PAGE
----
US ‘shamefully’ refuse to release Shaker Aamer from Guantanamo despite UK pressure
Aamer’s legal counsel Ramzi Kassem called on the British government to pressure the White House further after President Barack Obama promised to “prioritize” his case in January.
Kassem also blasted the US government for refusing to allow Aamer access to independent doctors, despite concerns over the neutrality of army medical personnel.
The New York-based lawyer said the physical condition of Aamer, who has been imprisoned without trial for 14 years, “deteriorates with each passing day.”
Kassem filed a 26-page motion at a court in Washington calling for the British resident to be examined by two independent doctors and an army doctor to gauge how Aamer is coping with post-traumatic stress.
The Department of Defense has rejected the request, claiming it is too “difficult.”
Aamer’s last independent assessment took place in October 2013, when Californian psychiatrist Dr. Emily Keram described he had been mentally “destroyed” by interrogators, who allegedly subjected him to sleep deprivation and beatings.
Law professor Kassem expressed dismay at the reluctance of US authorities to release Aamer.
“It is truly shameful that we have to litigate every step of the way despite the prime minister’s demand and the president’s pledge to prioritize Shaker’s case,” he said.
“The UK government must press the White House to make good on its promise. The only thing more shameful are the arguments the US government is making in court to prevent Shaker’s examination.”
Cameron raised the issue with Obama on his official visit to the US earlier this year.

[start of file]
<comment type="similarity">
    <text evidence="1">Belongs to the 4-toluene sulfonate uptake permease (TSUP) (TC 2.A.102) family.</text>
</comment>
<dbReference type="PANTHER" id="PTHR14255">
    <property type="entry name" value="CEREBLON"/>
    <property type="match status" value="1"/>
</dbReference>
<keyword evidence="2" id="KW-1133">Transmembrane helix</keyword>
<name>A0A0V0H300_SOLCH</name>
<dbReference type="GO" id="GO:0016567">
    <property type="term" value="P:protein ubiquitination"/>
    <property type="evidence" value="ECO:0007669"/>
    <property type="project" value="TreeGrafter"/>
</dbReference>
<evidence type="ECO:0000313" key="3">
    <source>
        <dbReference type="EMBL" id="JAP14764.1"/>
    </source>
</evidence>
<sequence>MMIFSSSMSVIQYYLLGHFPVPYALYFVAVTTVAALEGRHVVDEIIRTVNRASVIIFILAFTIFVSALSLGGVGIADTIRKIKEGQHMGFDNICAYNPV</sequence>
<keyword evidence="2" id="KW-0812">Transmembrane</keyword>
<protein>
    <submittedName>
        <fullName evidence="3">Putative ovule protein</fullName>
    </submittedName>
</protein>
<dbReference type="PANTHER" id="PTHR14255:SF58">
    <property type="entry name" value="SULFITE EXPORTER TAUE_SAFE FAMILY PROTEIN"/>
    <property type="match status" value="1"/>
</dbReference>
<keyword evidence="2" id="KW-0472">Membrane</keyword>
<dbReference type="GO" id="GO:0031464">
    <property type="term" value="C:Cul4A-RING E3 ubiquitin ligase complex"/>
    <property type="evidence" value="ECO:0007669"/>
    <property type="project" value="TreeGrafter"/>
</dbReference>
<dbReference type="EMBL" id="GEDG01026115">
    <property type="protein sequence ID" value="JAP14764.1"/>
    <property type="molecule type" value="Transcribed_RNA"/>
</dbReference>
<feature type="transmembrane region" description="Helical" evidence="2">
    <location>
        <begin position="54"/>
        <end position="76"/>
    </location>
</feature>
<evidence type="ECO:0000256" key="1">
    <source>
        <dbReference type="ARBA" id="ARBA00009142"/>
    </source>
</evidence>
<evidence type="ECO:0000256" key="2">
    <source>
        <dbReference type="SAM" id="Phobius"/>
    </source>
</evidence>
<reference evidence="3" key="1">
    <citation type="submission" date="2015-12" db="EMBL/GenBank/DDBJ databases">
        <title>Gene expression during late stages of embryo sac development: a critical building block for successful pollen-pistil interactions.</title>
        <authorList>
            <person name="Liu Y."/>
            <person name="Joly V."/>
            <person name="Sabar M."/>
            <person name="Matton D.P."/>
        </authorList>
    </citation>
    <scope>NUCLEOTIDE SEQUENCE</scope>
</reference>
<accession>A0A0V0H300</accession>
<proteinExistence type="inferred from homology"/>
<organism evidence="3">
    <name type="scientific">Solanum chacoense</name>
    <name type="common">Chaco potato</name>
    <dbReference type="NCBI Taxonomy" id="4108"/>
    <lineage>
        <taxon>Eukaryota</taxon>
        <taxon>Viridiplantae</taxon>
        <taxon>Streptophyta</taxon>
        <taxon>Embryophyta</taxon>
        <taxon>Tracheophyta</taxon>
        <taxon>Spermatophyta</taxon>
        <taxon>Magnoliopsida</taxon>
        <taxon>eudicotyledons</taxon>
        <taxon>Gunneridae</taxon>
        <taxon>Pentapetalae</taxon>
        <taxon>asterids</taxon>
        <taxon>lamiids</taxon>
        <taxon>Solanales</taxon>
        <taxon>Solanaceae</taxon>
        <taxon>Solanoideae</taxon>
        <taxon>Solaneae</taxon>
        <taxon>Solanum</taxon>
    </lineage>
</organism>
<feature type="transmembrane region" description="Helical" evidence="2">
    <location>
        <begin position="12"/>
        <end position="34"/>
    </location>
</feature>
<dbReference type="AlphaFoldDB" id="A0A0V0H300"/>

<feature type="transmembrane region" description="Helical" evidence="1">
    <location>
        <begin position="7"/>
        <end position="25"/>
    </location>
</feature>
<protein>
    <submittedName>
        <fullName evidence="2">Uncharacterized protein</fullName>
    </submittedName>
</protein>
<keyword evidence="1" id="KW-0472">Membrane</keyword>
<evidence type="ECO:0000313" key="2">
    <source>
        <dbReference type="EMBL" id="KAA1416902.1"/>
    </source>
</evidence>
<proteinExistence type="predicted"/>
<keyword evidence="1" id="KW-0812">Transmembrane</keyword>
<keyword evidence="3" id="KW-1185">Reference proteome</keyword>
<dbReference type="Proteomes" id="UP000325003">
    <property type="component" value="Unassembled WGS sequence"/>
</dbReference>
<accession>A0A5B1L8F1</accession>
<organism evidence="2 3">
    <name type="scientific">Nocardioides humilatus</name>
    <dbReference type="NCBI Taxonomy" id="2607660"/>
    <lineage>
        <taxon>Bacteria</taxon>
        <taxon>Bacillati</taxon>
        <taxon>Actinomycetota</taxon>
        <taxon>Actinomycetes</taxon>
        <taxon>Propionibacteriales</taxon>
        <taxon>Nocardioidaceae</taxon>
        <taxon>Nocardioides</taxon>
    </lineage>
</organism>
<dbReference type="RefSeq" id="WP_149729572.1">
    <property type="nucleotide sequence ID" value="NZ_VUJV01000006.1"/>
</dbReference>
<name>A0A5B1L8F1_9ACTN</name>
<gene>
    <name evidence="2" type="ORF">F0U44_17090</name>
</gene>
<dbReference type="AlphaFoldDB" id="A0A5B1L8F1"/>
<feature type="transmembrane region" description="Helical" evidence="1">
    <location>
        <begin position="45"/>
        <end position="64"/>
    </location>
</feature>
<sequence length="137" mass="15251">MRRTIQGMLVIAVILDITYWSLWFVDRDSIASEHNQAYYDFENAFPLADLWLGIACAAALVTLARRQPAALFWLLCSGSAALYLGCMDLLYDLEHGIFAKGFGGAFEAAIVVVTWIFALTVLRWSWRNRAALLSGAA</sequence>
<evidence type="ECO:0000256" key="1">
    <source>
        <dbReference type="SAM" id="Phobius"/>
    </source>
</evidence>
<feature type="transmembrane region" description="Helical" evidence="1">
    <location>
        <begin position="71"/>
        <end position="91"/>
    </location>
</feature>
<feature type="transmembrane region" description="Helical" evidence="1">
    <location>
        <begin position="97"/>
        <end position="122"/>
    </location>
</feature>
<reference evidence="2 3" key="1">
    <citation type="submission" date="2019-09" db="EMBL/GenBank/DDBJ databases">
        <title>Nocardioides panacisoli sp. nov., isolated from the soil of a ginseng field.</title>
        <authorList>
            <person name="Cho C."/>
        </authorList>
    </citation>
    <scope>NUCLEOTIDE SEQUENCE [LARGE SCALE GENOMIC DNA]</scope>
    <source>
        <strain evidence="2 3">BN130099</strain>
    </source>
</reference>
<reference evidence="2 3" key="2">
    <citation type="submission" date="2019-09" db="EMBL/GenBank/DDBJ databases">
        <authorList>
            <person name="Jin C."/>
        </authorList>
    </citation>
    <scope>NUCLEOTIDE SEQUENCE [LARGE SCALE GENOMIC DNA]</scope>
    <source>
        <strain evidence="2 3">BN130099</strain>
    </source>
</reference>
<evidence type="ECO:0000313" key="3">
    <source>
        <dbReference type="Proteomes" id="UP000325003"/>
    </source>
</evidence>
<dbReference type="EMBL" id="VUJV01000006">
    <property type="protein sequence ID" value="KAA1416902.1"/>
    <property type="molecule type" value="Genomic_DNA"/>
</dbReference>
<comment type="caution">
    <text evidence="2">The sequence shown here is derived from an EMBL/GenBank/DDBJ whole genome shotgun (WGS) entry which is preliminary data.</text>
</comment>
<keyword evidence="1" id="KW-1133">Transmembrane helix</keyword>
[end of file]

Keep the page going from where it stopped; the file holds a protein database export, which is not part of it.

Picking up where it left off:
Obama promised to “prioritize” the case in January, but Aamer’s legal team claim nothing has been done to progress his case.
Writing in the Guardian last Friday, Aamer’s UK lawyer Clive Stafford Smith claimed the US military has deliberately ignored Obama’s order in breach of the constitution.
“President Obama, it seems, has personally ordered Aamer’s release, and his subordinates have ignored and thwarted his order,” Smith wrote.
“The contravention of the president’s orders indicates that there is a profound problem with the state of democracy in America.”
Kassem slammed the US government for not taking Aamer’s physical and mental health seriously.
He condemned the United States’ “self-servingly attempts to dismiss Mr. Aamer’s reliably-diagnosed and grave ailments as only ‘minor long-term impairments.’”
Aamer has never been charged with a crime or faced trial since he arrived at the high security prison in Cuba.
In describing his treatment at Guantanamo Bay, Aamer said he was stripped of his pride.
“I was not a human being any more. I meant nothing to them. I lost my dignity, my pride,” he said.
“I had to take off my underwear and hand it to them. I had sleep deprivation for 11 days. That made me crazy. They poured cold water over me. They kept me standing for 20 hours a day. I had to hold my hands and arms out.
“All of the statements I made at Bagram were during the sleep deprivation. I would have said anything. I told them, ‘I will tell you I am Bin Laden if you want me to,’” he said.
Aamer was arrested in 2001 in Afghanistan and subsequently moved to Guantanamo Bay, where in 2007 the US military claimed he was a “close associate” of Osama Bin Laden and a “recruiter, financier, and facilitator” for Al-Qaeda.
The Saudi citizen has always insisted he was only in the country to perform charitable work and said he confessed to being a jihadist while being tortured at the hands of the CIA.